EYEAFRICA TV: Beijing, China: Chinese scientists have unraveled the three-dimensional structure of African swine fever virus, laying a solid foundation for developing effective and safe vaccines against the disease.
The research, jointly conducted by scientists at the Institute of Biophysics of the Chinese Academy of Sciences (CAS) and the Harbin Veterinary Research Institute of the Chinese Academy of Agricultural Sciences (CAAS), Shanghai Tech University and other institutes, was published in the latest issue of the academic journal “Science”.
The scientists successfully isolated the epidemic strain of the African swine fever virus. It took the research team four months to collect over 100 TB of high-quality data.
The research shows the virus has a unique structure of five layers: the outer membrane, capsid, double-layer inner membrane, core-shell and genome.
It contains more than 30,000 protein subunits, forming a spherical particle with a diameter of about 260 nanometers.
The study has identified the structural proteins of the virus, revealing potential protective antigens and key information on the epitope, the part of an antigen molecule to which an antibody attaches itself.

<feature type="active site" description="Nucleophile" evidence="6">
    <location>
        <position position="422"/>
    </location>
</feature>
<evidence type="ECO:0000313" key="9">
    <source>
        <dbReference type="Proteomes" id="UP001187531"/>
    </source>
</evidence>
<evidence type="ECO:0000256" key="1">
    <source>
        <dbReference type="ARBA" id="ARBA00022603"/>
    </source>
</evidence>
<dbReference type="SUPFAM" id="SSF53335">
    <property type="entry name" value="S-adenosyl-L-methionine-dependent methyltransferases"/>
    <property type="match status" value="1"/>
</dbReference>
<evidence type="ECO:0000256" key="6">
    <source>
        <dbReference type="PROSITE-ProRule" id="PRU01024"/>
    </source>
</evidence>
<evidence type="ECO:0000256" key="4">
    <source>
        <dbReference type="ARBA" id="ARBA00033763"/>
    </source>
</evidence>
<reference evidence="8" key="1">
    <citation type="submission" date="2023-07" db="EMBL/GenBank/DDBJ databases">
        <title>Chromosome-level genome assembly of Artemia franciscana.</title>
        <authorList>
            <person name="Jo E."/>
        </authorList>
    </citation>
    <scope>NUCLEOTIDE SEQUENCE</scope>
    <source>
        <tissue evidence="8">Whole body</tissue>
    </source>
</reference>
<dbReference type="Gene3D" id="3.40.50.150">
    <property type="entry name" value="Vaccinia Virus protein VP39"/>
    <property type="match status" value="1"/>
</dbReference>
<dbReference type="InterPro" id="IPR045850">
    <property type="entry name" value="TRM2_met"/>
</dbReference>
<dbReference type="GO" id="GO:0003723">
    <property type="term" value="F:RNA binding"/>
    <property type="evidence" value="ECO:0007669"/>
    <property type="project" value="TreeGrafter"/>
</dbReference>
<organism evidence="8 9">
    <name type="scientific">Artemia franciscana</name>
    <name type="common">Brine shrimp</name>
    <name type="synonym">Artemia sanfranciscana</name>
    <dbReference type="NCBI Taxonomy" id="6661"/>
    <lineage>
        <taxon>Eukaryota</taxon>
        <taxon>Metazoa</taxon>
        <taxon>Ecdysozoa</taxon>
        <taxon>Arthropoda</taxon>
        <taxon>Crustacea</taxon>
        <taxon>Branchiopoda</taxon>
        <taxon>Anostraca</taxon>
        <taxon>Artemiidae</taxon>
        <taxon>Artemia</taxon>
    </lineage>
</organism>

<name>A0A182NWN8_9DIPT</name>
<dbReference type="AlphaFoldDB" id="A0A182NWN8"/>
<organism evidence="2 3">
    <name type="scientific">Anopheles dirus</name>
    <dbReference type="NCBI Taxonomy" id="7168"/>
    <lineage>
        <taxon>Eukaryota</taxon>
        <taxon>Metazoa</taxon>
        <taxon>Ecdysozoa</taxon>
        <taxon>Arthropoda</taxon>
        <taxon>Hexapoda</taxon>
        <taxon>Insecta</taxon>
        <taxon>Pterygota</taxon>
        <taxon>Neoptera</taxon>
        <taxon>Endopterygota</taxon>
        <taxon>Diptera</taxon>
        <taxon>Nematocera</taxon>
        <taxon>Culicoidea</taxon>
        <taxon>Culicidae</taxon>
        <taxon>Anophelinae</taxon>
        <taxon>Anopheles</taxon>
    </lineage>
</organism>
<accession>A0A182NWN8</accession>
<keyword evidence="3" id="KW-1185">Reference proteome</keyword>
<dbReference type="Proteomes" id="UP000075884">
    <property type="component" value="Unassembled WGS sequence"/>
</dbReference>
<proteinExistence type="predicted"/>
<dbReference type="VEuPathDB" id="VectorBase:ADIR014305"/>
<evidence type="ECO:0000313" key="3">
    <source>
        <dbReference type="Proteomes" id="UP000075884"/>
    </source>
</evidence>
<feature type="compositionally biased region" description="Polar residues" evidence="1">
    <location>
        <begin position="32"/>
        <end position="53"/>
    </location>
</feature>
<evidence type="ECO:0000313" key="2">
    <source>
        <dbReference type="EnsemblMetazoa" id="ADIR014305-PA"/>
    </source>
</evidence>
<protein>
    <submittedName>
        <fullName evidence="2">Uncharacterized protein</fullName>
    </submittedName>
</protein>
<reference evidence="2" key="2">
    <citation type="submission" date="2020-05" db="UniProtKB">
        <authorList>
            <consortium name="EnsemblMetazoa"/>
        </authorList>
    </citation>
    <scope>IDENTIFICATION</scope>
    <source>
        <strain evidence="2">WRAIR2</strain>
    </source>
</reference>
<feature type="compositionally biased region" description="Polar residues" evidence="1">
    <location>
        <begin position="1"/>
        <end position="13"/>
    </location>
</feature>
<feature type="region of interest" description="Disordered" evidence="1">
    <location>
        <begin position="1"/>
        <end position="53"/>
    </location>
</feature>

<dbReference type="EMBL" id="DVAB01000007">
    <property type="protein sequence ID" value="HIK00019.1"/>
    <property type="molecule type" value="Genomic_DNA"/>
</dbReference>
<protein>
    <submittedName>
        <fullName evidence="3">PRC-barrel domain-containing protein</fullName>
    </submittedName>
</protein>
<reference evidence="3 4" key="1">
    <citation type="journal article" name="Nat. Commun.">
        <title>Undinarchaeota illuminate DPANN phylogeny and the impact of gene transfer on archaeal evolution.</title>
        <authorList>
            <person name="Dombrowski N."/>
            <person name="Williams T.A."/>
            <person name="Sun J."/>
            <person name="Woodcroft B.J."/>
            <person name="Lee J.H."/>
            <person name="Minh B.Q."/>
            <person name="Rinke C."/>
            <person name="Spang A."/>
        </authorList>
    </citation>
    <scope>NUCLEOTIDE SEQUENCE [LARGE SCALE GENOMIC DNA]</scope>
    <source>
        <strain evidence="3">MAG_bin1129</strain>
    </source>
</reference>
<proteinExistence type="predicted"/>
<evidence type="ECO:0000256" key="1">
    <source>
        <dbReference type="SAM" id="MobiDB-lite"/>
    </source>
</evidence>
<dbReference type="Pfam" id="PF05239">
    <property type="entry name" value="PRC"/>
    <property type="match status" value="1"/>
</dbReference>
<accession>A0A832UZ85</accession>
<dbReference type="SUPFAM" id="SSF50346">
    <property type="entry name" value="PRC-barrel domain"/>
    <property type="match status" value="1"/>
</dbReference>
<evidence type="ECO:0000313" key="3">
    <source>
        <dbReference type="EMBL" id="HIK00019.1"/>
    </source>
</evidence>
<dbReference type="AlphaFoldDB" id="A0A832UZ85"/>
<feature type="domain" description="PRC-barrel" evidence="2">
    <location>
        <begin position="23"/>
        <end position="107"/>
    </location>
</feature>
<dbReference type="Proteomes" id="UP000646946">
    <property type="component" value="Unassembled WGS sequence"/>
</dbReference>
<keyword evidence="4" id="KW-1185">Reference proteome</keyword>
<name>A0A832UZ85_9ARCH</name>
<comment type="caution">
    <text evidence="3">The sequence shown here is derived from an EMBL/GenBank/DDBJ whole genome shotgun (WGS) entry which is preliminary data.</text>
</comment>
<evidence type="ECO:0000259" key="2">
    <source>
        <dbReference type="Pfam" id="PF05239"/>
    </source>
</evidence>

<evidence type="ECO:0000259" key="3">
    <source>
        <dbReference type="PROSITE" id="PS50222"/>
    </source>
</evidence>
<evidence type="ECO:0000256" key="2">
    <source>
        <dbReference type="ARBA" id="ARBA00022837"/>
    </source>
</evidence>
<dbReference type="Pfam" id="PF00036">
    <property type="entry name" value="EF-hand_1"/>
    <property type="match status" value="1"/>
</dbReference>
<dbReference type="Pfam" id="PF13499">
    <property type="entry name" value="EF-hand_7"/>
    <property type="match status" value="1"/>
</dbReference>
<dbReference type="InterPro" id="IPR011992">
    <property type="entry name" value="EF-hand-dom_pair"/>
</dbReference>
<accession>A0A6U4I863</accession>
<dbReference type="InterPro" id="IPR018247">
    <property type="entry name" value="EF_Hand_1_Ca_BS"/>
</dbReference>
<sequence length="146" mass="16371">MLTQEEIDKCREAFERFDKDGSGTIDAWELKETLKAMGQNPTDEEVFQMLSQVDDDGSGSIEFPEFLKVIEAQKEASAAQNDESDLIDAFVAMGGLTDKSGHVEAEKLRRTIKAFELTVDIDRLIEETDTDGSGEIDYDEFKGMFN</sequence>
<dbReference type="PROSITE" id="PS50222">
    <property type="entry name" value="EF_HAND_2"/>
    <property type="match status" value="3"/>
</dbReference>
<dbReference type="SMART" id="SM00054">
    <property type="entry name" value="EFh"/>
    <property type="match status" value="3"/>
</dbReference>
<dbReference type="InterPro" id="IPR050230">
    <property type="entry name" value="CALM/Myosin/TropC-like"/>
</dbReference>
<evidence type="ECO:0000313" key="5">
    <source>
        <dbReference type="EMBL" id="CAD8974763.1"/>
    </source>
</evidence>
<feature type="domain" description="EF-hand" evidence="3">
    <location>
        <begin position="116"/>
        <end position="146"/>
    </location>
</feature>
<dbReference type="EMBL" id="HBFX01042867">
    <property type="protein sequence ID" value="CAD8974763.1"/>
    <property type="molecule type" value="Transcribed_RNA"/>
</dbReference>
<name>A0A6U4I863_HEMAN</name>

The research also shows the complicated arrangement and interaction mode of the structural proteins and proposed a possible assembly mechanism of the virus to provide an important clue as to how it invades host cells and evades and antagonizes the host antiviral immunity.
African swine fever, first described in Kenya in 1921, is a highly contagious viral disease of swine with mortality rates approaching 100 percent. Over the past decade, the disease has spread through many countries, posing a serious risk of further expansion.
During the period from January to October 2019, the World Organization for Animal Health was notified by 26 countries of new or ongoing outbreaks: 13 in Europe, 10 in Asia and three in Africa.
With no vaccine or treatment available, culling pigs is the most effective way to contain the outbreaks, more than 30 million pigs have been culled during 2018 and 2019.